No Cabinet post yet for Robredo

DAVAO CITY—There might be “an opportunity” for incoming Vice President Leni Robredo, but incoming President Rodrigo “Rody” Duterte is not quite in a hurry to offer her a job in his Cabinet.

While his camp had repeatedly spoken about his openness to giving Robredo a Cabinet position, Duterte, in a news conference here late on Saturday, appeared noncommittal, saying he was looking to pay back first his debt of gratitude to the people within his own circle who were instrumental in his electoral victory.

“That (giving Robredo a Cabinet job) never entered my mind actually. I am not trying to be smart aleck, but I’m still trying to figure out the selection in my own group and party,” he said, contradicting earlier statements by his own people.

If it’s just talking about “an opportunity” for Robredo, “it would come later,” he added.

“It doesn’t mean to say the door is open and there’s already the job waiting. It’s an opportunity or maybe we can talk about just having a good rapport in the meantime because we don’t even know each other yet,” Duterte said.

Reminded that he had recently joked about at least giving Robredo something—a “nice ring”—the incoming President said, “Ah, that’s different.”

Pressed on what role Robredo would have in his administration, Duterte again joked: “It could not be a starring role.”

Speaking to reporters in Naga City in Camarines Sur province on Saturday, Robredo said that if she would not be given a Cabinet job, she would focus her attention on antipoverty programs that could be covered by the budget of her office.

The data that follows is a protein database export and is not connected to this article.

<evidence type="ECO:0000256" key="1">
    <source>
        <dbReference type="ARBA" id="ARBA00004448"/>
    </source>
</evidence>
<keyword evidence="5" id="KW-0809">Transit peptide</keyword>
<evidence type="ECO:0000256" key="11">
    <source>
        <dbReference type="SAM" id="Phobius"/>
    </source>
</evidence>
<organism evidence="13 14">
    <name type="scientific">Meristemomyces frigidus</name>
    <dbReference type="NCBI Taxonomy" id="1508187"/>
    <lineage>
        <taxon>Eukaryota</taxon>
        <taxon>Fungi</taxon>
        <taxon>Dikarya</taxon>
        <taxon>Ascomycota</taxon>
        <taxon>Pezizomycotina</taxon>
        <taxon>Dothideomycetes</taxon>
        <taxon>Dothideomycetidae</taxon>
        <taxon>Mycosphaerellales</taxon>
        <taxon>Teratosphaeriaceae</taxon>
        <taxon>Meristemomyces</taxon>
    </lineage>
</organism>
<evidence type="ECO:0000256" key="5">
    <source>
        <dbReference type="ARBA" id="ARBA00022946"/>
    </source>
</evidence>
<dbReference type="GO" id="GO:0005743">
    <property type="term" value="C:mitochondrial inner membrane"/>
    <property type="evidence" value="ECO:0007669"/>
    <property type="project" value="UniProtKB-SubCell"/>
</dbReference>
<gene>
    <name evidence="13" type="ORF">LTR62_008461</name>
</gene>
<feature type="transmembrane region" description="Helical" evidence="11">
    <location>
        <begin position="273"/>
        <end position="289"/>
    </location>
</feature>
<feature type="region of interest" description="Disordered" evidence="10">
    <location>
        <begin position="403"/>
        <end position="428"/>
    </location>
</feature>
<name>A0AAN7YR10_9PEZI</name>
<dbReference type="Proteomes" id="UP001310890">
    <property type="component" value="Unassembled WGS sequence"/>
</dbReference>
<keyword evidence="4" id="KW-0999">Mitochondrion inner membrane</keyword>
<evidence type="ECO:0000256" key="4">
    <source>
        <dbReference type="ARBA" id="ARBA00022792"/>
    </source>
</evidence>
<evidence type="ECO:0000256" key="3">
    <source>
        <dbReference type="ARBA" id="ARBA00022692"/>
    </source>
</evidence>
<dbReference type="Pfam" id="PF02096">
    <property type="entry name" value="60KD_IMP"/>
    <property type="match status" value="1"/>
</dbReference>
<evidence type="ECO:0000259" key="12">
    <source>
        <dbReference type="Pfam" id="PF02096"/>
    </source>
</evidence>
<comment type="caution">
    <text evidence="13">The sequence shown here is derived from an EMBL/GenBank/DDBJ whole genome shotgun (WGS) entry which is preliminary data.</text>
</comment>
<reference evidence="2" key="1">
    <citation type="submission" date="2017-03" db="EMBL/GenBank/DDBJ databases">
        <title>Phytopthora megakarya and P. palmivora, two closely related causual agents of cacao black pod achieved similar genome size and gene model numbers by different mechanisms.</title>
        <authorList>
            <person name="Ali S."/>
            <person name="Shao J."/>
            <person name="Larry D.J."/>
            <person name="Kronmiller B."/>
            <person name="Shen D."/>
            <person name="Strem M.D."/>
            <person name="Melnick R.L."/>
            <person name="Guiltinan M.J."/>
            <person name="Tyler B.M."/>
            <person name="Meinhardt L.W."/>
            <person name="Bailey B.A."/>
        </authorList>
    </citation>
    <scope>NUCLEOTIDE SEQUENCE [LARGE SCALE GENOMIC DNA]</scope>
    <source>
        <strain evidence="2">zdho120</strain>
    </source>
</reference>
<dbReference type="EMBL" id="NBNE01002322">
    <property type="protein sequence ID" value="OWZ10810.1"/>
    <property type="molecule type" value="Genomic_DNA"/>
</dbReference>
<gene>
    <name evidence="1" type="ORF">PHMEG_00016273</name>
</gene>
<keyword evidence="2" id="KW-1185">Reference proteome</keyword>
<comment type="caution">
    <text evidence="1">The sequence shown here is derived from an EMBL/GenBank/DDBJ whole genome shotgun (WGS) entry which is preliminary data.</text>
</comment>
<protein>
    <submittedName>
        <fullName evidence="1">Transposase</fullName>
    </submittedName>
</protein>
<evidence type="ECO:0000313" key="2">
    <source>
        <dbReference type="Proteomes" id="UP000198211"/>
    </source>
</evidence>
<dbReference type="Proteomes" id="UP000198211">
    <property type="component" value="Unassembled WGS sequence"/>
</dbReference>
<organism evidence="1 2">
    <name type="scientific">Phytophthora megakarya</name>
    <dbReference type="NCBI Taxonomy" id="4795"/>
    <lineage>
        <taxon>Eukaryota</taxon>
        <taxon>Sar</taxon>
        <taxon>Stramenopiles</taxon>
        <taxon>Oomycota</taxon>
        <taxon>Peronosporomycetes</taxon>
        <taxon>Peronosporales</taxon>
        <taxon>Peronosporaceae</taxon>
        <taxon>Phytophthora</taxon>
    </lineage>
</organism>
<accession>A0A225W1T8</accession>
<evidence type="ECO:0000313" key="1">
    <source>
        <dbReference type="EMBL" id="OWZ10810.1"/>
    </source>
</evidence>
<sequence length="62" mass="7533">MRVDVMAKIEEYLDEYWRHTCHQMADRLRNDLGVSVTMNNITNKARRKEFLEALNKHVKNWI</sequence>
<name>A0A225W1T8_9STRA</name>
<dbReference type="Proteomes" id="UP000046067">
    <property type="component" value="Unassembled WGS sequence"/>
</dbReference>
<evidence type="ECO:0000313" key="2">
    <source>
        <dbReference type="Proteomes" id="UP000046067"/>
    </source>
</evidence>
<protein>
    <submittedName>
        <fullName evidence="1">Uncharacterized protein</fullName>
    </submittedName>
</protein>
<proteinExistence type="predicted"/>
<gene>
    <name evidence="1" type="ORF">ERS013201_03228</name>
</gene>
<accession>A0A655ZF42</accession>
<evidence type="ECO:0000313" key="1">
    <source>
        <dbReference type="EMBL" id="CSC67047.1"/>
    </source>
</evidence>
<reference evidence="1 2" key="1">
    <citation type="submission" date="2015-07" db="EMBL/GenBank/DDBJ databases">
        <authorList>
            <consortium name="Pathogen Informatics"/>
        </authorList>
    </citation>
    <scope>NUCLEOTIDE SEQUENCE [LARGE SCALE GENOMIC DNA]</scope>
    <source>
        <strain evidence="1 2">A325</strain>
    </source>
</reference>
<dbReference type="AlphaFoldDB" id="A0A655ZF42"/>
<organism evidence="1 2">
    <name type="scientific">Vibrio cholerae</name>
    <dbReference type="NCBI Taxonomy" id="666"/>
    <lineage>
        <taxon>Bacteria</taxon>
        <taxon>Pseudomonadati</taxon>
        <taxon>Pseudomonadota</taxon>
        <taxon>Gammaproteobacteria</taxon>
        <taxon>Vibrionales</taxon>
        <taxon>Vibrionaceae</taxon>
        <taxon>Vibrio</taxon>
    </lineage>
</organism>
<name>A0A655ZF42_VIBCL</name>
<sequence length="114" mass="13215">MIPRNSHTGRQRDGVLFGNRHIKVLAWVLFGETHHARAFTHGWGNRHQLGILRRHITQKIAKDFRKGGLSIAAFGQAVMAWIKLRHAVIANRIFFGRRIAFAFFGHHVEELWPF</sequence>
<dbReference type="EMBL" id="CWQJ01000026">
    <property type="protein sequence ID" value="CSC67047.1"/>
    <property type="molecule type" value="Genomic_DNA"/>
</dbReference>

“I prefer an antipoverty job similar to the present setup of the antipoverty cluster [in the Aquino Cabinet] headed by the secretary of [social welfare and development],” she said. “[This job entails] clustered thrusts on housing, livelihood and agriculture.”

Robredo pledged “100-percent support” for Duterte’s administration. But whether she gets a Cabinet job is up to Duterte, she said.

A longtime mayor of Davao City, Duterte said that being “rustic,” his “sphere of influence” covered only people he met in school, including friends from his dormitory and his fraternity.

He said he did not socialize in Manila when he held the seat of the city’s first district in the House of Representatives from 1998 to 2001.

Duterte said he was looking to give jobs to “the party guys who have been loyal to me all along and maybe [those] … who were, for one reason or another, a factor in my winning the presidency.”
He added, “I should not be looking beyond my borders yet.”

Duterte belongs to the Partido Demokratiko Pilipino-Lakas ng Bayan, while Robredo is a member of the Liberal Party (LP), which campaigned hard to prevent his election. The mayor’s promise to roll out his mailed-fist law-and-order policies in his city nationally, according to President Aquino, was a threat to democracy.

The acid-tongued local politician captivated millions of Filipinos, and enraged his critics, with vows of ruthless tactics to end crime within six months.

Duterte won the May 9 elections by a landslide, polling more than 6 million votes than Mr. Aquino’s candidate, LP standard-bearer Mar Roxas.

Duterte and Robredo, Roxas’ running mate, will be proclaimed today by a joint session of Congress.